Location of Building and the Water


As you can see in this illustration, the proposed office/retail building is located in three water-related zones (1) the Floodplain to 88.2 feet (2) two Army Corps Flowage Easements (83.7 and 90.7 feet) and (3) below the Ordinary High Water Mark 80.65 feet.

 

The proposed building location does not just have “zero” setback (a buffer of land between a building and the water) but is actually in the water–like a pier. Setbacks are important along rivers to protect water quality and to protect public safety and private property by moving structures away from areas likely to flood. Setbacks have been standard practice for cities across the country for decades. The “safe harbor” setback in Oregon is 75 feet. The City of Hood River went through a special process in order to get “zero setback” for this reach of the river. While the city doesn’t require a defined setback for the Naitos property, they do have “natural features” preservation and floodplain criteria which should have been used to address the same issue.

Here are details on each water-related zone:

Floodplain. Every year we see images on TV of rivers flooding and homes and buildings destroyed. It’s not very hard to

understand why buildings shouldn’t be located in known flood plains. Building in a floodplain becomes a risk and expense that we all end up bearing through the costs of protection during flood events, cleanup afterward and increased insurance rates. FEMA uses the “100-year floodplain” in determining special flood hazard areas—it is 88.2 feet at this site. The term “100 year floodplain” can cause people to underestimate the risk involved. According to FEMA, in the course of a 30-year mortgage, there is a 26% chance that a property in the 100-year floodplain will experience a flood.  In the event of a 100 year flood, the office/retail building would be completely surrounded by water. Is this responsible development? Or should the buildings and road be moved up the bank, away from the river and onto higher ground? Along with flooding risks, the risk of soil liquefaction is much higher in floodplains. There are also environmental and habitat implications. The Oregon Department of Fish and Wildlife sent a letter to the City advising that the building “should be permitted a more respectable distance out of the 100 year flood plain” to protect water quality for fish at the Basin as well as public safety. The city should have carefully analyzed all of the risks before approving the site plan.

Flowage Easement. There are two “flowage easements” on the property which allow the Army Corps to flood the property as part of dam operations. One easement was purchased when the dam was built in 1938 and allows flooding the land to 90.7 feet. Then in 1974, the Corps purchased a more restrictive easement to 83.7 feet that forbids dwellings and requires Corps approval for any structure or fill in the easement whatsoever. The retail/office building is located entirely within the 83.7 foot flowage easement. The Naitos made the same request in 2011 and the Corps denied it. The Real Estate Division of the Corps is in the process of gathering materials and conducting environmental reviews for the application. The Corps requires that there is “no practical alternative to location of the structure in the flowage easement” before they grant the request to build. The Naitos will need to show that they can’t locate their building on the land above 83.7 feet. The Corps will also analyze the environmental effects of the proposal and whether it would constrain their flexibility in floodplain management in the future. There will be a public comment period on the proposal. We believe the building would be better located above the flowage easement. Additionally, the Naitos would be on a much faster track towards construction, as the Corps process is notoriously slow. If they build outside the flowage easement, they do not need Corps approval for the project. It is certainly possible to craft a viable site plan that does not involve building in the flowage easement as the Naitos themselves demonstrated in their 2008 condo plan for the property (the 2008 plan had city approval and no local opposition but fell through when the housing market crashed).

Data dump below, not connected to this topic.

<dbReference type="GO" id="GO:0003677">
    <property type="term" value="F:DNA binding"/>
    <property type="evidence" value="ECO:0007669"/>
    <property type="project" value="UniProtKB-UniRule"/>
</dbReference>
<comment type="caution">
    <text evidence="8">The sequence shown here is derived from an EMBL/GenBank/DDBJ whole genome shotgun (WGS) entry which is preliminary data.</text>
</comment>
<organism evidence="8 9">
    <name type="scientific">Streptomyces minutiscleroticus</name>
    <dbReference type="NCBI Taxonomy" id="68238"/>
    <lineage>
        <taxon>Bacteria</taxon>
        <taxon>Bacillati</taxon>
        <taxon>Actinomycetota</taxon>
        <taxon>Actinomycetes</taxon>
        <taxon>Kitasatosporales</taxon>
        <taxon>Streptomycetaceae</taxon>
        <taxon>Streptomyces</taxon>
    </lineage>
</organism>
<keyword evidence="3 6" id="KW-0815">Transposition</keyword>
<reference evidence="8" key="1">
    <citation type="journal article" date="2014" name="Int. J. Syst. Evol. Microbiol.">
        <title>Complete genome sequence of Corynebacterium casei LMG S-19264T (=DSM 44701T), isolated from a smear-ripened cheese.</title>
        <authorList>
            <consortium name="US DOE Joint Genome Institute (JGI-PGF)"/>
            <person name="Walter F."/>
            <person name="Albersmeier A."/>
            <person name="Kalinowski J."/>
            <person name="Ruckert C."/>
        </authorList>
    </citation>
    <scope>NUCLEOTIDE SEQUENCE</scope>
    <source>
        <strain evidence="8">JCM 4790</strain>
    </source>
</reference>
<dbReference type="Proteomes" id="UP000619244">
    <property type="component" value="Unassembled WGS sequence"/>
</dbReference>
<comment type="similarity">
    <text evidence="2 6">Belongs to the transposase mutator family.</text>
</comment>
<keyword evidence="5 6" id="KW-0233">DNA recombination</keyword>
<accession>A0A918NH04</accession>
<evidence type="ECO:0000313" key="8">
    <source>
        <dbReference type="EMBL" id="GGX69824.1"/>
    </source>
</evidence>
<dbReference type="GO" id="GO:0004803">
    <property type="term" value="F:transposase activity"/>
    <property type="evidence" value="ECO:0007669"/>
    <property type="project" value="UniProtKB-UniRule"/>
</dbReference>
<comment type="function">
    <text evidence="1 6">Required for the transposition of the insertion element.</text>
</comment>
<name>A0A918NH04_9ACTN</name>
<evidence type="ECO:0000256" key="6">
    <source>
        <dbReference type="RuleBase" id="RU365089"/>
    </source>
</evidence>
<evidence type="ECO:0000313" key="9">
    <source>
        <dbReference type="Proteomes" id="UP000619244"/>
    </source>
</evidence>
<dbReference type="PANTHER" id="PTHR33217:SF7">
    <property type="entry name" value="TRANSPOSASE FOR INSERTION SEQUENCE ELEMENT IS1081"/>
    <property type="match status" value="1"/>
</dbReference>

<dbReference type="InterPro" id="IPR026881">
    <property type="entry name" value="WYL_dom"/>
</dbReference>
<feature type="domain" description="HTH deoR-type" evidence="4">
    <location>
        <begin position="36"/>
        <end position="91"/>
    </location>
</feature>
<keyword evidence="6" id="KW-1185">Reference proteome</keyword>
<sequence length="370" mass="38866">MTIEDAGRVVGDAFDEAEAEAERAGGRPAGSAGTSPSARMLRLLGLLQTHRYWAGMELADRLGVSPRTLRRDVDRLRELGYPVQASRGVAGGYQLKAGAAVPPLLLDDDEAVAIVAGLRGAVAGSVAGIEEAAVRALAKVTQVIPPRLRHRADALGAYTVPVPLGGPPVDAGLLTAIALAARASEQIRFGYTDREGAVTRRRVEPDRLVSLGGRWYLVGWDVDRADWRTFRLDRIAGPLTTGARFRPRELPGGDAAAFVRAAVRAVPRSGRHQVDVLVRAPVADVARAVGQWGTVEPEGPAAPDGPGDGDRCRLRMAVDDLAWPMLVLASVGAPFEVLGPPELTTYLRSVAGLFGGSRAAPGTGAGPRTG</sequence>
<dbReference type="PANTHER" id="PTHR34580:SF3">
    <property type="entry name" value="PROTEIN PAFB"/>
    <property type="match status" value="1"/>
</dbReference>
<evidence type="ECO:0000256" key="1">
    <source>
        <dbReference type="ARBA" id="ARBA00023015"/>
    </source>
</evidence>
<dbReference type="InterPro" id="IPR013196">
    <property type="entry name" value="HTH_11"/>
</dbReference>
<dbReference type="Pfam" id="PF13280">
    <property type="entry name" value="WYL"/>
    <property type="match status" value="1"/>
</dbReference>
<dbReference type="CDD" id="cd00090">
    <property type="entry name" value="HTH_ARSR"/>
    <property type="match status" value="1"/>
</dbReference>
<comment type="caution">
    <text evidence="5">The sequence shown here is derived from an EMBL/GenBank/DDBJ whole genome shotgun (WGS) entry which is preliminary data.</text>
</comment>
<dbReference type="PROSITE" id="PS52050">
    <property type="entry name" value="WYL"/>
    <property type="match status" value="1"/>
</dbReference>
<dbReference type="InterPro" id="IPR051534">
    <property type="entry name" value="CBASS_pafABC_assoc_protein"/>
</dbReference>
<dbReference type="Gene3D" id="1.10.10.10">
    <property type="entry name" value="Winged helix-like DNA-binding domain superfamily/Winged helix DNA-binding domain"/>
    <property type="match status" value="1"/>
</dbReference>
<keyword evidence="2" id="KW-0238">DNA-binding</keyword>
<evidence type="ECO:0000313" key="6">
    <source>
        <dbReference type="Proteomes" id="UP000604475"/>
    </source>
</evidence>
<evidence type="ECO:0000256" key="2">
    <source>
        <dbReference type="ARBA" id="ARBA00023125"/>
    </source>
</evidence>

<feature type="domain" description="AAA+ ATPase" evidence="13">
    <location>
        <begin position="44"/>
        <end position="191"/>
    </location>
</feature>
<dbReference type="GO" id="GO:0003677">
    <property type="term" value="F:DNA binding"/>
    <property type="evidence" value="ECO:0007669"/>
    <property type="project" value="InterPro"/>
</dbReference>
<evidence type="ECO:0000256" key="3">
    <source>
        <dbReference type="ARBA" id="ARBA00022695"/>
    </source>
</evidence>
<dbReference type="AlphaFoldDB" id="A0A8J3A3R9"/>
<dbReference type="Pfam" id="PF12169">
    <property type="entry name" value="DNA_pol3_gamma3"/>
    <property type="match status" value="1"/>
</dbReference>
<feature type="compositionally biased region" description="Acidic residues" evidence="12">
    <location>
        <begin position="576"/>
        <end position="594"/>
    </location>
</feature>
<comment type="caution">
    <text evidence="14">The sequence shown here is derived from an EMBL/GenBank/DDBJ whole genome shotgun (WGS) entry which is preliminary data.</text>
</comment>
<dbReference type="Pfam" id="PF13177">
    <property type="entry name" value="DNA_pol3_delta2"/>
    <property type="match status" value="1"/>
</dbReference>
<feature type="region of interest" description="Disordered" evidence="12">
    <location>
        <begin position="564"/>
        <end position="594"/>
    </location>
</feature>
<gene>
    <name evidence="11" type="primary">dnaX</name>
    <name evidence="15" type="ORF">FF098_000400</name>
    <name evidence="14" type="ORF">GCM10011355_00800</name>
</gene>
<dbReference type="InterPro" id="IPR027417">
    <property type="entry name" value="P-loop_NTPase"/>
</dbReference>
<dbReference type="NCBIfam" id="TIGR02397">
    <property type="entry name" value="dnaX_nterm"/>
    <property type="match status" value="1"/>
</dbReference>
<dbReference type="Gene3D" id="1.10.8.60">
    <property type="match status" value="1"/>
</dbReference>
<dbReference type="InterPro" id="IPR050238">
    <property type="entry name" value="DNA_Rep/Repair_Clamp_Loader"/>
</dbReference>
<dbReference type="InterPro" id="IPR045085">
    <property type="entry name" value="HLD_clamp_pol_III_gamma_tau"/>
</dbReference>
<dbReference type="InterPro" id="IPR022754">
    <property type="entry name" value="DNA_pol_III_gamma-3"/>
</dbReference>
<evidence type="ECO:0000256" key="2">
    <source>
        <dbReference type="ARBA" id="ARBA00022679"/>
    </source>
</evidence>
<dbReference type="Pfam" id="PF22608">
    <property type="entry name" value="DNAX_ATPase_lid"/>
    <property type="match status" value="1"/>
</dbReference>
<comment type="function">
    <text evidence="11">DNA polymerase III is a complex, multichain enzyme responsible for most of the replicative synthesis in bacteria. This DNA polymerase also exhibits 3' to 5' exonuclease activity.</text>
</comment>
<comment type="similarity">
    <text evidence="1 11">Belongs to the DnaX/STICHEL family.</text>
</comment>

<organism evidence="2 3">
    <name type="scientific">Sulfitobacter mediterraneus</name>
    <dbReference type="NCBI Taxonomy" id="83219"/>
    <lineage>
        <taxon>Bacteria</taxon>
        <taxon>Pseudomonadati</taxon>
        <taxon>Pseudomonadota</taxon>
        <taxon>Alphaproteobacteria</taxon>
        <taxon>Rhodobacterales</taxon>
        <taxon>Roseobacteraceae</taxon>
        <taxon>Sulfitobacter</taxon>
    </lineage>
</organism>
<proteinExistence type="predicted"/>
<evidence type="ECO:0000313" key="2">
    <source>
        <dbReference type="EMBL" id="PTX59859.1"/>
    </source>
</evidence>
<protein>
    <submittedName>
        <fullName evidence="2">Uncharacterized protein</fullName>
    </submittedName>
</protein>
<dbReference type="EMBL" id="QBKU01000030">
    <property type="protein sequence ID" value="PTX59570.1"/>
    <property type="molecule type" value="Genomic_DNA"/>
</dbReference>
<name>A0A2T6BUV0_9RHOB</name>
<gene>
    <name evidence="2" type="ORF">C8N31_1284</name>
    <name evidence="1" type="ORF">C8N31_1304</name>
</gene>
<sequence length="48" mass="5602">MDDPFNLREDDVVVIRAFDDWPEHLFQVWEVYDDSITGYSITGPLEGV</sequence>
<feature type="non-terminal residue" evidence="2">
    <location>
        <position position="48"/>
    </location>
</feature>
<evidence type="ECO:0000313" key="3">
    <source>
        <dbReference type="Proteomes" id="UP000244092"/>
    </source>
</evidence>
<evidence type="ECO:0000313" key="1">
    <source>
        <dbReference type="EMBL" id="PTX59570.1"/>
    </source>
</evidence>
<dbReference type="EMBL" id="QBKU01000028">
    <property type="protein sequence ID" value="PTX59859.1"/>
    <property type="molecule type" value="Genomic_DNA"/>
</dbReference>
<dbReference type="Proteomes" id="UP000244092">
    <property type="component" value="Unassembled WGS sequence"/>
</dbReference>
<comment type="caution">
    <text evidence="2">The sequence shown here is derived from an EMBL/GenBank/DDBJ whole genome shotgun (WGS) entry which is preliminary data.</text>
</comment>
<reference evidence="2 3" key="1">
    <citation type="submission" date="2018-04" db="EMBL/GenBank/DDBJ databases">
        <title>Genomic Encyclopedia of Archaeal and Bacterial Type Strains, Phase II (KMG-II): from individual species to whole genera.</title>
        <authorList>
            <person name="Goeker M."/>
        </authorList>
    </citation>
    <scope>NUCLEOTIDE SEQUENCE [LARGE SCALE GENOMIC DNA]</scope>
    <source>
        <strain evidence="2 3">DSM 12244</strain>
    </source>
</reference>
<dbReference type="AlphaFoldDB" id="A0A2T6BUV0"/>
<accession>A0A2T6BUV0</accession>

“Ordinary High Water” Under State and Federal regulations, “Ordinary High Water” or “OHW” is where the water starts. “OHW” is the mark the water reaches on a regular enough basis for long enough to create physical changes along the shore like obvious marks on the bank, erosion of plant roots and wracking up of debris. At this site, OHW is the level the water reaches during spring runoff every May and June. The Naitos have said that they will not build below OHW. That is correct. The US Army Corps of Engineers only permit “water dependent” structures to be located in the water. “Water-dependent” means that the building must be located in the water to achieve its purpose—things like boat ramps or docks. The Naito office/retail building does not fit that definition. The site plan approved by the city would not be permitted by the Corps because one-third of the building is below the Corps’ established OHW of 80.65 feet. The Corps will require the building to be moved up the bank and out of the water. The Naitos have responded to this problem by reducing the depth of the building and also by “moving the water” by asking for a new, lower OHW of 79.3 feet. We are skeptical of the scientific basis of the Naitos proposed OHW. OHW is determined by field surveys, dam and gage data, and hydrologic modeling. Ultimately, the Corps will be required to make their jurisdictional determinations based on good, defensible scientific data.